If you’ve never been to one of Dr. Miller’s classes before, they’re fairly informal and he’s very open to questions from those who don’t understand any of the concepts or follow his reasoning. He’s a retired mathematician from RAND and long-time math professor at UCLA. Students run the gamut from the very serious who read multiple textbooks and do every homework problem to hobbyists who enjoy listening to the lectures and don’t take the class for a grade of any sort (and nearly every stripe in between). He’ll often recommend a textbook that he intends to follow, but it’s never been a “requirement” and more often that not, the bookstore doesn’t list or carry his textbook until the week before class. (Class insiders will usually find out about the book months before class and post it to the Google Group – see below).
His class notes are more than sufficient for making it through the class and doing the assigned (optional) homework. He typically hands out homework in handout form, so the textbook is rarely, if ever, required to make it through the class. Many students will often be seen reading various other texts relating to the topic at hand as they desire. Usually he’ll spend an 45-60 minutes at the opening of each class after the first to go over homework problems or questions that anyone has.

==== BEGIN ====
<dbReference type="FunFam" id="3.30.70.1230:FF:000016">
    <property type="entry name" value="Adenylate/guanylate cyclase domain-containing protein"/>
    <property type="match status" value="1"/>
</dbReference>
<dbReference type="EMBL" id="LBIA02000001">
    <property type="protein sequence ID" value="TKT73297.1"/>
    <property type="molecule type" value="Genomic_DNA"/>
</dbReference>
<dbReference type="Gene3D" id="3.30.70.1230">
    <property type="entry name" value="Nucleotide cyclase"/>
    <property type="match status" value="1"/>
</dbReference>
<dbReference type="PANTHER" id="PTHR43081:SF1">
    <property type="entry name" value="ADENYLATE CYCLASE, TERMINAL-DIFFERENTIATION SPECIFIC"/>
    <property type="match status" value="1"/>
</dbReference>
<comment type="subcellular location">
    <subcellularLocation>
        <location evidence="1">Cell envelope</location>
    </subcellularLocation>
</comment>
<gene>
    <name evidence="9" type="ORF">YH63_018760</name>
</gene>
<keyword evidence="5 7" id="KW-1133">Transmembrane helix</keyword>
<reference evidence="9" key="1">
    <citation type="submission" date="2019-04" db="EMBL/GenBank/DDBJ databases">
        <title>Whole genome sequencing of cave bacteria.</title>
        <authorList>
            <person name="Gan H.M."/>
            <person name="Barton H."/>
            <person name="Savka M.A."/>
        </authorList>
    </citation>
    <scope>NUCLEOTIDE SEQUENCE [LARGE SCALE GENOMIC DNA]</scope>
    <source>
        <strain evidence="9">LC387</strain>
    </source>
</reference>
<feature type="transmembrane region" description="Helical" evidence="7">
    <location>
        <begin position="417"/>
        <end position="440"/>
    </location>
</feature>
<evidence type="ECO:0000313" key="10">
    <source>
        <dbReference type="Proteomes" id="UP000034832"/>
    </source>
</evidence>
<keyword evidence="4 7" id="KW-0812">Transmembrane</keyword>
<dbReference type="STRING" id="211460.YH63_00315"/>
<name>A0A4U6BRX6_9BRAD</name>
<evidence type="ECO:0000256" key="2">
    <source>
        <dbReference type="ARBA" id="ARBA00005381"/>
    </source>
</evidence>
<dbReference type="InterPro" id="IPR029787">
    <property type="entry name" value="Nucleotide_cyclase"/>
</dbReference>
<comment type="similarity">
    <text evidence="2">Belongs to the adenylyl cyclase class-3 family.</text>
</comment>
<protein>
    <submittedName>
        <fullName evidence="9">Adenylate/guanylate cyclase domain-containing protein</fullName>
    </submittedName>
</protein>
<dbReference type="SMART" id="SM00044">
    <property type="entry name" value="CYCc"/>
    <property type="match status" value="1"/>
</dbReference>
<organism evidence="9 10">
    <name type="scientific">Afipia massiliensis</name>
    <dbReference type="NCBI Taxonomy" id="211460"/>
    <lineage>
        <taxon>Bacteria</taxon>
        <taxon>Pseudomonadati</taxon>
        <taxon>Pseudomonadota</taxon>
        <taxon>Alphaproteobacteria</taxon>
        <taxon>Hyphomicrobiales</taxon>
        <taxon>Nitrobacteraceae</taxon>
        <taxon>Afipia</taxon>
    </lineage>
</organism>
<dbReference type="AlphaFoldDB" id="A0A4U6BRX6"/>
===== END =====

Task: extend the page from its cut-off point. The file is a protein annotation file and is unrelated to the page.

For those taking the class for a grade or pass/fail, his usual policy is to assign a take home problem set around week 9 or 10 to be handed in at the penultimate class. [As a caveat, make sure you check his current policy on grading as things may change, but the preceding has been the usual policy for a decade or more.]
Lot 9 – Located at the northern terminus of Westwood Boulevard, one can purchase a parking pass for about $12 a day at the kiosk in the middle of the street just before Westwood Blvd. ends. The kiosk is also conveniently located right next to the parking structure. If there’s a basketball game or some other major event, Lot 8 is just across the street as well, though it’s just a tad further away from the Math Sciences Building. Since more of the class uses this as their parking structure of choice, there is always a fairly large group walking back there after class for the more security conscious.
Lot 2 – Located off of Hilgard Avenue, this is another common option for easy parking as well. While fairly close to class, not as many use it as it’s on the quieter/darker side of campus and can be a bit more of a security issue for the reticent.